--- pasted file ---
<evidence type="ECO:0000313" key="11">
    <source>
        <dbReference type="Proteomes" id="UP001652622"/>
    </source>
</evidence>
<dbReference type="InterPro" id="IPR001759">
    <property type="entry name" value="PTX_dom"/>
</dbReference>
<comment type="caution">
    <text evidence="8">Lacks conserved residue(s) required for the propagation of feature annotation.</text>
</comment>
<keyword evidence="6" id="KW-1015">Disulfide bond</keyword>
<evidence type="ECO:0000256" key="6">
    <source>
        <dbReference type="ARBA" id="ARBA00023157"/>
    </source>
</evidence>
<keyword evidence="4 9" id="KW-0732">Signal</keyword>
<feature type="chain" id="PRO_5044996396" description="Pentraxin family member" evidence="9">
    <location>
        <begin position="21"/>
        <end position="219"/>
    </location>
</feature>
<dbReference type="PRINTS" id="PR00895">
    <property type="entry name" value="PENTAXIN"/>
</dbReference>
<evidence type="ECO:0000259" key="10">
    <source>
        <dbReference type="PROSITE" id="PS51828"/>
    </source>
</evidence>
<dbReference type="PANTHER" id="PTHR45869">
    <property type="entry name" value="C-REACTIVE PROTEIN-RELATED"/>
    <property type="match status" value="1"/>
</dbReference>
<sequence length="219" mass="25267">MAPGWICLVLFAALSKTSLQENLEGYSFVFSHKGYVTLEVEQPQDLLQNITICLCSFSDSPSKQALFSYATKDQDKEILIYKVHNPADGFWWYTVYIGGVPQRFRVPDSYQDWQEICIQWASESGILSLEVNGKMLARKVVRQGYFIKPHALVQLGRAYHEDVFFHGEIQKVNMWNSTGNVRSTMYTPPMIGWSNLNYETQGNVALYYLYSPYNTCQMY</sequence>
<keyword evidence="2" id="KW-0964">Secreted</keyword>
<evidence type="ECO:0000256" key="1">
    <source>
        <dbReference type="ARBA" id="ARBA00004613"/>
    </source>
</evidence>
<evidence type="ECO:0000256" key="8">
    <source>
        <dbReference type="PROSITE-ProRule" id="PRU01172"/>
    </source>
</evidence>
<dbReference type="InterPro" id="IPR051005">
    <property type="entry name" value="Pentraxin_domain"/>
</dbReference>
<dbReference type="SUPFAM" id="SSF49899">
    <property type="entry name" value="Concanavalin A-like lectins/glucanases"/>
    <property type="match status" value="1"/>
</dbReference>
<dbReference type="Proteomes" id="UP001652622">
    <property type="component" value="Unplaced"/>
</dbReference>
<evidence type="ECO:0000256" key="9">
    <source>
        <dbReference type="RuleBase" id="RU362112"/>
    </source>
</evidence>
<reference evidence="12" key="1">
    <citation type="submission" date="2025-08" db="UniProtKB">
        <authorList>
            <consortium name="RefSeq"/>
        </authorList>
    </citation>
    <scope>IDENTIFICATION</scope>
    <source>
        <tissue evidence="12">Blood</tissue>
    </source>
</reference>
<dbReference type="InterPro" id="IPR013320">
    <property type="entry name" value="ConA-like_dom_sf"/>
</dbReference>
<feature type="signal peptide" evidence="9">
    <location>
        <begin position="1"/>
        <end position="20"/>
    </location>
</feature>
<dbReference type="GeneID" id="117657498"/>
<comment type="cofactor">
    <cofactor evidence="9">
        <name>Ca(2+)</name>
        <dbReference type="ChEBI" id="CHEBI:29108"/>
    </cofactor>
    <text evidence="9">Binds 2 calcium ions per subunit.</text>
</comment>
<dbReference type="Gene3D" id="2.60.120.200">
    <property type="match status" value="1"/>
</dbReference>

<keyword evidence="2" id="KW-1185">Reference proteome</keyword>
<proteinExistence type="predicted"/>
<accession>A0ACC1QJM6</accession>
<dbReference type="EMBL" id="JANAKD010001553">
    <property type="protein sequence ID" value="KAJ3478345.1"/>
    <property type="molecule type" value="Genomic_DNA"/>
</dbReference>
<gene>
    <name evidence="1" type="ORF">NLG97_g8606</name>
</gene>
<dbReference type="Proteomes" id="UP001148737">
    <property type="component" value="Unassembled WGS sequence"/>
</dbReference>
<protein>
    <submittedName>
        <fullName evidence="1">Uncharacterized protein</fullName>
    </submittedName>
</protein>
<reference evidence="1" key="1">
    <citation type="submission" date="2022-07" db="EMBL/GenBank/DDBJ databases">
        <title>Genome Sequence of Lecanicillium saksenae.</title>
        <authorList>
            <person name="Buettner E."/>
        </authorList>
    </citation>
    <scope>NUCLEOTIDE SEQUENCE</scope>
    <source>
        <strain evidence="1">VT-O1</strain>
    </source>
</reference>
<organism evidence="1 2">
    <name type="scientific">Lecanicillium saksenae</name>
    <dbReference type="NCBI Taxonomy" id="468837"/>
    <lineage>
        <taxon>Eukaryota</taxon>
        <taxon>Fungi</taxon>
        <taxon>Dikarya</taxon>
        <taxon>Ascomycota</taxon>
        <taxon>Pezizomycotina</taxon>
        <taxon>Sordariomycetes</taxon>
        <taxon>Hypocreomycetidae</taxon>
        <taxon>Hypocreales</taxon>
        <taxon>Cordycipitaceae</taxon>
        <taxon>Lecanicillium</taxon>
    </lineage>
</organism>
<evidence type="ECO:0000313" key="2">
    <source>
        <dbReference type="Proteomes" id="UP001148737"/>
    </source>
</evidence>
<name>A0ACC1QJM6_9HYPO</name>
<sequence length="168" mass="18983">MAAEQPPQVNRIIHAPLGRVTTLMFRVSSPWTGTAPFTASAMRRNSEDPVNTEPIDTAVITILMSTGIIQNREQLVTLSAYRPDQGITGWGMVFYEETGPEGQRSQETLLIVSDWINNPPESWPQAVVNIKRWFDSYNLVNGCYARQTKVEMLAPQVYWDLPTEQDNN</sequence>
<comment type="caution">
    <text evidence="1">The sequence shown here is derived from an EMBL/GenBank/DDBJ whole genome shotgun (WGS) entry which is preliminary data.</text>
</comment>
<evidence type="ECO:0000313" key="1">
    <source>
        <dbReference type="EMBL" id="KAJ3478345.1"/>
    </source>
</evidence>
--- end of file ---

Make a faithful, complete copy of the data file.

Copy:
<evidence type="ECO:0000313" key="11">
    <source>
        <dbReference type="Proteomes" id="UP001652622"/>
    </source>
</evidence>
<dbReference type="InterPro" id="IPR001759">
    <property type="entry name" value="PTX_dom"/>
</dbReference>
<comment type="caution">
    <text evidence="8">Lacks conserved residue(s) required for the propagation of feature annotation.</text>
</comment>
<keyword evidence="6" id="KW-1015">Disulfide bond</keyword>
<evidence type="ECO:0000256" key="6">
    <source>
        <dbReference type="ARBA" id="ARBA00023157"/>
    </source>
</evidence>
<keyword evidence="4 9" id="KW-0732">Signal</keyword>
<feature type="chain" id="PRO_5044996396" description="Pentraxin family member" evidence="9">
    <location>
        <begin position="21"/>
        <end position="219"/>
    </location>
</feature>
<dbReference type="PRINTS" id="PR00895">
    <property type="entry name" value="PENTAXIN"/>
</dbReference>
<evidence type="ECO:0000259" key="10">
    <source>
        <dbReference type="PROSITE" id="PS51828"/>
    </source>
</evidence>
<dbReference type="PANTHER" id="PTHR45869">
    <property type="entry name" value="C-REACTIVE PROTEIN-RELATED"/>
    <property type="match status" value="1"/>
</dbReference>
<sequence length="219" mass="25267">MAPGWICLVLFAALSKTSLQENLEGYSFVFSHKGYVTLEVEQPQDLLQNITICLCSFSDSPSKQALFSYATKDQDKEILIYKVHNPADGFWWYTVYIGGVPQRFRVPDSYQDWQEICIQWASESGILSLEVNGKMLARKVVRQGYFIKPHALVQLGRAYHEDVFFHGEIQKVNMWNSTGNVRSTMYTPPMIGWSNLNYETQGNVALYYLYSPYNTCQMY</sequence>
<keyword evidence="2" id="KW-0964">Secreted</keyword>
<evidence type="ECO:0000256" key="1">
    <source>
        <dbReference type="ARBA" id="ARBA00004613"/>
    </source>
</evidence>
<evidence type="ECO:0000256" key="8">
    <source>
        <dbReference type="PROSITE-ProRule" id="PRU01172"/>
    </source>
</evidence>
<dbReference type="InterPro" id="IPR051005">
    <property type="entry name" value="Pentraxin_domain"/>
</dbReference>
<dbReference type="SUPFAM" id="SSF49899">
    <property type="entry name" value="Concanavalin A-like lectins/glucanases"/>
    <property type="match status" value="1"/>
</dbReference>
<dbReference type="Proteomes" id="UP001652622">
    <property type="component" value="Unplaced"/>
</dbReference>
<evidence type="ECO:0000256" key="9">
    <source>
        <dbReference type="RuleBase" id="RU362112"/>
    </source>
</evidence>
<reference evidence="12" key="1">
    <citation type="submission" date="2025-08" db="UniProtKB">
        <authorList>
            <consortium name="RefSeq"/>
        </authorList>
    </citation>
    <scope>IDENTIFICATION</scope>
    <source>
        <tissue evidence="12">Blood</tissue>
    </source>
</reference>
<dbReference type="InterPro" id="IPR013320">
    <property type="entry name" value="ConA-like_dom_sf"/>
</dbReference>
<feature type="signal peptide" evidence="9">
    <location>
        <begin position="1"/>
        <end position="20"/>
    </location>
</feature>
<dbReference type="GeneID" id="117657498"/>
<comment type="cofactor">
    <cofactor evidence="9">
        <name>Ca(2+)</name>
        <dbReference type="ChEBI" id="CHEBI:29108"/>
    </cofactor>
    <text evidence="9">Binds 2 calcium ions per subunit.</text>
</comment>
<dbReference type="Gene3D" id="2.60.120.200">
    <property type="match status" value="1"/>
</dbReference>

<keyword evidence="2" id="KW-1185">Reference proteome</keyword>
<proteinExistence type="predicted"/>
<accession>A0ACC1QJM6</accession>
<dbReference type="EMBL" id="JANAKD010001553">
    <property type="protein sequence ID" value="KAJ3478345.1"/>
    <property type="molecule type" value="Genomic_DNA"/>
</dbReference>
<gene>
    <name evidence="1" type="ORF">NLG97_g8606</name>
</gene>
<dbReference type="Proteomes" id="UP001148737">
    <property type="component" value="Unassembled WGS sequence"/>
</dbReference>
<protein>
    <submittedName>
        <fullName evidence="1">Uncharacterized protein</fullName>
    </submittedName>
</protein>
<reference evidence="1" key="1">
    <citation type="submission" date="2022-07" db="EMBL/GenBank/DDBJ databases">
        <title>Genome Sequence of Lecanicillium saksenae.</title>
        <authorList>
            <person name="Buettner E."/>
        </authorList>
    </citation>
    <scope>NUCLEOTIDE SEQUENCE</scope>
    <source>
        <strain evidence="1">VT-O1</strain>
    </source>
</reference>
<organism evidence="1 2">
    <name type="scientific">Lecanicillium saksenae</name>
    <dbReference type="NCBI Taxonomy" id="468837"/>
    <lineage>
        <taxon>Eukaryota</taxon>
        <taxon>Fungi</taxon>
        <taxon>Dikarya</taxon>
        <taxon>Ascomycota</taxon>
        <taxon>Pezizomycotina</taxon>
        <taxon>Sordariomycetes</taxon>
        <taxon>Hypocreomycetidae</taxon>
        <taxon>Hypocreales</taxon>
        <taxon>Cordycipitaceae</taxon>
        <taxon>Lecanicillium</taxon>
    </lineage>
</organism>
<evidence type="ECO:0000313" key="2">
    <source>
        <dbReference type="Proteomes" id="UP001148737"/>
    </source>
</evidence>
<name>A0ACC1QJM6_9HYPO</name>
<sequence length="168" mass="18983">MAAEQPPQVNRIIHAPLGRVTTLMFRVSSPWTGTAPFTASAMRRNSEDPVNTEPIDTAVITILMSTGIIQNREQLVTLSAYRPDQGITGWGMVFYEETGPEGQRSQETLLIVSDWINNPPESWPQAVVNIKRWFDSYNLVNGCYARQTKVEMLAPQVYWDLPTEQDNN</sequence>
<comment type="caution">
    <text evidence="1">The sequence shown here is derived from an EMBL/GenBank/DDBJ whole genome shotgun (WGS) entry which is preliminary data.</text>
</comment>
<evidence type="ECO:0000313" key="1">
    <source>
        <dbReference type="EMBL" id="KAJ3478345.1"/>
    </source>
</evidence>